East & West Molesey
A Dictionary of Local History
Rowland G. M. Baker, 1972
Under the manorial system of agriculture most of the arable land within a manor was cultivated on a communal basis. It was divided into large open fields, in each of which tenants had strips of land scattered in various parts so that no one person's share held all the most fertile soil. Crops were rotated from field to field, one being left fallow each year, and everybody had to grow the same crop. The system was uneconomical and it became the ambition of most tenants to run their holdings together and cultivate them independently. This was a difficult process eased by enabling Acts of Parliament from the end of the eighteenth century.
In East Molesey the commonfield system seems to have died away as early as Tudor times, the land being divided into small compact units or closes. In West Molesey the commonfields continued in use until 1821. These were Churchfield, which ran between Walton and Hurst Roads from the church to the Walton boundary; Crossfield, which was on the eastern side of the village across both sides of Walton Road; and Crabstile Field, which covered the land between High Street and the river Mole, south of Walton Road.
Surrounding the arable fields there were common meadows. These had to be hay cropped by the tenants before Lammas Day (August 1st) and came to be known as Lammas Lands. They were then thrown open for grazing. Meadows were technically lands besides rivers and carried a considerably higher value than arable land. In Molesey they lay by the Thames, and were The Hurst, and two separate meadows, one in East Molesey and one in West, both called Lot Mead, because each man's holding was allocated by drawing lots. The manorial waste, i.e. the lands too poor or waterlogged to cultivate, now called commons, were mainly along the flood plain of the river Mole. East Molesey Common covered the land between the Mole and the Ember from what is now the Trocoll Sports Ground to Hampton Court station; Dunstable Common lay between Green Lane and High Street. Commoners, i.e. tenants, had the right to graze cattle on the waste in strict proportion to their holdings in the commonfields.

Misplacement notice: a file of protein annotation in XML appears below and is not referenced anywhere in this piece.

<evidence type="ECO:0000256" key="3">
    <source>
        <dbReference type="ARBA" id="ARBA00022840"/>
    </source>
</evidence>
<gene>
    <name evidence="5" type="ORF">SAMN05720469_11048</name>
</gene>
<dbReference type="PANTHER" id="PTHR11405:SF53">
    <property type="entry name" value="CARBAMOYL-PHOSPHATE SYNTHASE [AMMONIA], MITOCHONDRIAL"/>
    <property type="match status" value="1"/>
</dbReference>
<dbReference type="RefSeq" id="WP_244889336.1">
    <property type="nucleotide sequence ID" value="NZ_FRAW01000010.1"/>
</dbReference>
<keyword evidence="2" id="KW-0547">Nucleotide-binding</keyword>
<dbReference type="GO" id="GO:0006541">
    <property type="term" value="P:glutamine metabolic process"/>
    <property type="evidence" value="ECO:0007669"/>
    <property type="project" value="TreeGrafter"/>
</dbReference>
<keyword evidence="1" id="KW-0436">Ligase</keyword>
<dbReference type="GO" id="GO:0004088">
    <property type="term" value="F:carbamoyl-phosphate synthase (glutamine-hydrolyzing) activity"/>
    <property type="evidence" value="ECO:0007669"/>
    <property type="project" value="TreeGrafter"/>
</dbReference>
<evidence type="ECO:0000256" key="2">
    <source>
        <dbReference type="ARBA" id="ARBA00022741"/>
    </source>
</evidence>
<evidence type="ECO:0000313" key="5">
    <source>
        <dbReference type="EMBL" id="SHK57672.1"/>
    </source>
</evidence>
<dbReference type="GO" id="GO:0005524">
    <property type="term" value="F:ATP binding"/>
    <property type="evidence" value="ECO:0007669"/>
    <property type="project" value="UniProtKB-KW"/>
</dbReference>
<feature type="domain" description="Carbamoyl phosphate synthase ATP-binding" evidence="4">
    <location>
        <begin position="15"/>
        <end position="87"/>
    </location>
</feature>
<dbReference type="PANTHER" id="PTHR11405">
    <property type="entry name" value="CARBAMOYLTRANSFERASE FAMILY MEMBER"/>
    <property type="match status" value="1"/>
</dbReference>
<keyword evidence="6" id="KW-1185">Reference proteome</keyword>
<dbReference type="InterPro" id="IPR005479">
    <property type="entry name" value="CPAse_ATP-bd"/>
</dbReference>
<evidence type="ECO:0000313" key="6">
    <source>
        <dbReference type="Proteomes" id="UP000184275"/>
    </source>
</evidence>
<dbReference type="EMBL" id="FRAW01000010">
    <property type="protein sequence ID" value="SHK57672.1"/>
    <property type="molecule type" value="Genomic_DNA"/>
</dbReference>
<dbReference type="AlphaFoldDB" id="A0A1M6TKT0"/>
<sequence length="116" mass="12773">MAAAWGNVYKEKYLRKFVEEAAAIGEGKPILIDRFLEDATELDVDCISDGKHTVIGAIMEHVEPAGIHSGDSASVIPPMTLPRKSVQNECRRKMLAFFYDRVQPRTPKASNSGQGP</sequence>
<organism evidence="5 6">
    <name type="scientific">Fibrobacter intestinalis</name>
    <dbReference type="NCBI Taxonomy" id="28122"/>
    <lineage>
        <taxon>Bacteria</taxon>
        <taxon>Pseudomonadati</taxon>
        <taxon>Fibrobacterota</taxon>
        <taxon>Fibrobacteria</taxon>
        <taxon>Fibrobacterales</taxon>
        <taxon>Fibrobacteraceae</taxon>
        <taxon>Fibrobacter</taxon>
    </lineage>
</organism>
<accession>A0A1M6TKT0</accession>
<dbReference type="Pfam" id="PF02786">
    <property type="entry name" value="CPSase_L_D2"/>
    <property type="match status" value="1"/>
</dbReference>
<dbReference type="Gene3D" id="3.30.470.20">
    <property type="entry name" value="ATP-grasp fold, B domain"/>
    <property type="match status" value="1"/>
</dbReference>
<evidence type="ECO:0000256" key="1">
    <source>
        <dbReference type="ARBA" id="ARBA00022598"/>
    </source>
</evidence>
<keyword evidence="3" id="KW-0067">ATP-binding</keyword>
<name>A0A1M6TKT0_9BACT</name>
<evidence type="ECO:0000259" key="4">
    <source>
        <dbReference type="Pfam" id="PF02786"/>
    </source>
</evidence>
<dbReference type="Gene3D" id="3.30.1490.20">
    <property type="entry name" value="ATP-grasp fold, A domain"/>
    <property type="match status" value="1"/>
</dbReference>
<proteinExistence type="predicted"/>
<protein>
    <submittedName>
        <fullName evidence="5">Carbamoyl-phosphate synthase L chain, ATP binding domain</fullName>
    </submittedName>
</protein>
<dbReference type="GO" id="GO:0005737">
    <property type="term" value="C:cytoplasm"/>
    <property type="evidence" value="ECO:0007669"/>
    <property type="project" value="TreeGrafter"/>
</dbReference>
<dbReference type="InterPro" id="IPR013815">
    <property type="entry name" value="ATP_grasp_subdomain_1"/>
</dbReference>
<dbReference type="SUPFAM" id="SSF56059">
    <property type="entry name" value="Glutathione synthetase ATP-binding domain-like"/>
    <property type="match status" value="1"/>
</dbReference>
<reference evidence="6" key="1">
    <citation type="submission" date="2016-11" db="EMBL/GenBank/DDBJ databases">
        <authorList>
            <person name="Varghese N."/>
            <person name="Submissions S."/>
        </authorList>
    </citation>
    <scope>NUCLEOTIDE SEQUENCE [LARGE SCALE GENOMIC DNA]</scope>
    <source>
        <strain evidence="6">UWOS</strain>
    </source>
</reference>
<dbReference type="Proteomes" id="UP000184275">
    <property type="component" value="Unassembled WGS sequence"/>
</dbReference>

In 1815 an Act was secured to enclose all the common lands in East and West Molesey and reallocate them to the tenants in rational compact holdings. At the same time the tithes were commuted and the owners received land grants in lieu. The lords of the manors, as lay rectors of the great tithe of East Molesey, received large pieces of East Molesey Common, for which they were charged with the liability of maintaining the chancel of the parish church. The Trocoll Club, as present holders of this land, still have this obligation. The ministers of the two parishes received smaller pieces of land in lieu of the lesser tithes (see Cow Common). Some parts of Dunstable Common were sold by auction in small plots to pay the expenses of the Enclosure Commissioners. The awards made under the Act came into effect in 1821.
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